Towards the end, Stein is saying that by the time we realize half of the decisions we made as kids do not matter; we are already grown and making grown up decisions. By that time, we are settling down with a serious job and ready to start a family. We are ready to have kids of our own that will go through the same conflicts of seven minutes in heaven or not getting picked in gym class and think it is the end of the world. The decisions we make as kids are not horrible like we think, but we learn from them and it helps shape the way we are later in life. Stein does a good job of making her claim clear and that not getting groped in a closet is actually a good thing.
Overall, I thought this poem was really interesting and can definitely relate to any adult. As kids, we think we are suffering if we are not cool, but being cool does not matter once you become an adult and have to live in the real world. Stein using her own childhood experience can help the reader connect even more emotionally. She uses examples that most readers could relate to so they understand the effect it had on her as a kid. The decisions we make as kids don't hurt us, but they do help shape how we are as adults.
I chose the poem, "What the fire hydrant said to the black boy" by Clint Smith because it talks about an important issue that still goes on in today's society. I thought this poem was really interesting because of the comparison Smith makes between the fire hydrant and a black boy. I believe societal injustices towards different ethnicity groups is the main theme of this poem. Smith's word choice throughout the poem gives away the message he is trying to put out. Smith uses word choice, outsiders perception of ethnic groups, and a strong shift in the middle of the poem to develop the theme.
Smith uses words like empty, prison, and mourning to create a pathos appeal towards the audience. The word choice shows how important the issue is and a great deal of suffering that a black boy experiences. While using the pathos appeal, he compares the fire hydrant to the black boy by basically saying it is viewed useless until it is empty or dead in terms of the black boy. Smith uses his words to create imagery in the reader's mind about the social destruction a black boy deals with on a daily basis. Smith says at the end, " but when they open us... spilling until there's nothing left inside... everyone stands around to watch." clarifies the theme being social injustices toward ethnic groups because he is saying that society does not pay attention to the destruction going on around them until someone is dead.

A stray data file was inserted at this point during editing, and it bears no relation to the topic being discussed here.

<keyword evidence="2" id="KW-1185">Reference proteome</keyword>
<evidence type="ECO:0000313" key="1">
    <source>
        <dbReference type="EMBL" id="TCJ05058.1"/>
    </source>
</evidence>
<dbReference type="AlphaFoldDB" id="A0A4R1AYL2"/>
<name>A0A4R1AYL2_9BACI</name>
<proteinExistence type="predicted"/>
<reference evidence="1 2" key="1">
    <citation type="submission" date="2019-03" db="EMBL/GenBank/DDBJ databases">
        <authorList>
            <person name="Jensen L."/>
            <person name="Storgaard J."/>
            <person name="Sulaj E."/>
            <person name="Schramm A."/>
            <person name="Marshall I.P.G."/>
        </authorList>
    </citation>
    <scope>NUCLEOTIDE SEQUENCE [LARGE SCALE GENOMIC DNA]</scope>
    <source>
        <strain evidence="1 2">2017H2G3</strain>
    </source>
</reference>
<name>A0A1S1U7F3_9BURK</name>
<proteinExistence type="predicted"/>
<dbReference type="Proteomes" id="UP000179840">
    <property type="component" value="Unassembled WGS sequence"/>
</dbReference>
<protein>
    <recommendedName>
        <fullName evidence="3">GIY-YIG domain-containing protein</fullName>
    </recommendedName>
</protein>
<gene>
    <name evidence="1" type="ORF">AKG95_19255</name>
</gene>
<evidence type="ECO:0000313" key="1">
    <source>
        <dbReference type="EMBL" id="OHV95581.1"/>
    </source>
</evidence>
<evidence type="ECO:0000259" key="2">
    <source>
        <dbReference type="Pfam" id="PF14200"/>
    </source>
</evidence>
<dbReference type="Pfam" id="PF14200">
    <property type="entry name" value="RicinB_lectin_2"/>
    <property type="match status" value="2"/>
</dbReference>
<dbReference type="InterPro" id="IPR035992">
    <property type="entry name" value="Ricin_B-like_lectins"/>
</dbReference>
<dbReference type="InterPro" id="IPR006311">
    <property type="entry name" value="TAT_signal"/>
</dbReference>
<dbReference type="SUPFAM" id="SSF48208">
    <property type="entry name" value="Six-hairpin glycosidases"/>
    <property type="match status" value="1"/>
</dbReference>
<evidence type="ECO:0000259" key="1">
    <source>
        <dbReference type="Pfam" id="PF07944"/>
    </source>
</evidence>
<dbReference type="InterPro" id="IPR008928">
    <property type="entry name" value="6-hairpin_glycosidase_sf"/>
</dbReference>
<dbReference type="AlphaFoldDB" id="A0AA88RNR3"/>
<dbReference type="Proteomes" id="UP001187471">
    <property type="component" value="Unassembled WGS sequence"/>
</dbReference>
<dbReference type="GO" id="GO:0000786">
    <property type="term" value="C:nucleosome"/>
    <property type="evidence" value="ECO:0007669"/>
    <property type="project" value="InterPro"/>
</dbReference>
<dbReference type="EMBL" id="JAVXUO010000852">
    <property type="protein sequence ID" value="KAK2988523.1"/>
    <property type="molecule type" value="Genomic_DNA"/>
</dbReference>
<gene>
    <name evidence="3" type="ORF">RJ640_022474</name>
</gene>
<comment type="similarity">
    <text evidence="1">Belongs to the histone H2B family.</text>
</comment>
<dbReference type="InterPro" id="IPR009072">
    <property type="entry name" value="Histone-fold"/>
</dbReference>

Smith uses outsiders perception in this poem by comparing the fire hydrant to the black boy. Smith says, "they say we both stay posted on corners... they say we both come with warnings...". This quote from the poem shows how the perception of a fire hydrant can relate to the perception of a black boy because of prejudice people. Black people or any ethnic group should not be talked about like they are an object. They should not be defined because of their differences and that is where injustice begins.
Smith makes a clear shift in the poem at line 13 because he starts off giving a positive image of kids playing with a fire hydrant and then makes a drastic shift into the deeper meaning of this poem. "Do you know what it means for your existence to be defined by someone else's intentions?" is the part in the poem where everything shifts. After that question, he makes it very clear that the life of a black boy is not easy. They cannot have a normal childhood because everyone around watches them like they are dangerous. They are watched like a fire hydrant is watched when it is about to burst and it is unfair because they are innocent people.
Overall, Smith creates a strong pathos appeal with his word choice about the social injustice that a person of color experiences even as a child. The injustice starts with the way outsiders perceive and treat a person of color. The shift that Smith makes in the poem creates the tone for the rest of the poem. It explains the suffering and destruction a black boy can go through. Smith's theme in this poem about social injustice is very strong and important because it still happens on a daily basis and needs to end because at the end of the day, we are all human and should be treated like humans.
My name is Kaitlyn Hollis.
I am 17 years old and I'm a senior at Spring Mills High School.
I have a dog that is a corgi and that means she has no tail.
I have an older sister.
I plan to go to Shepherd University and major in psychology.
I enjoy giving people advice when they ask me for help.
My favorite color is blue.
I love relaxing on the beach with my family and having fun in the ocean.
That is pretty much everything you need to know about me.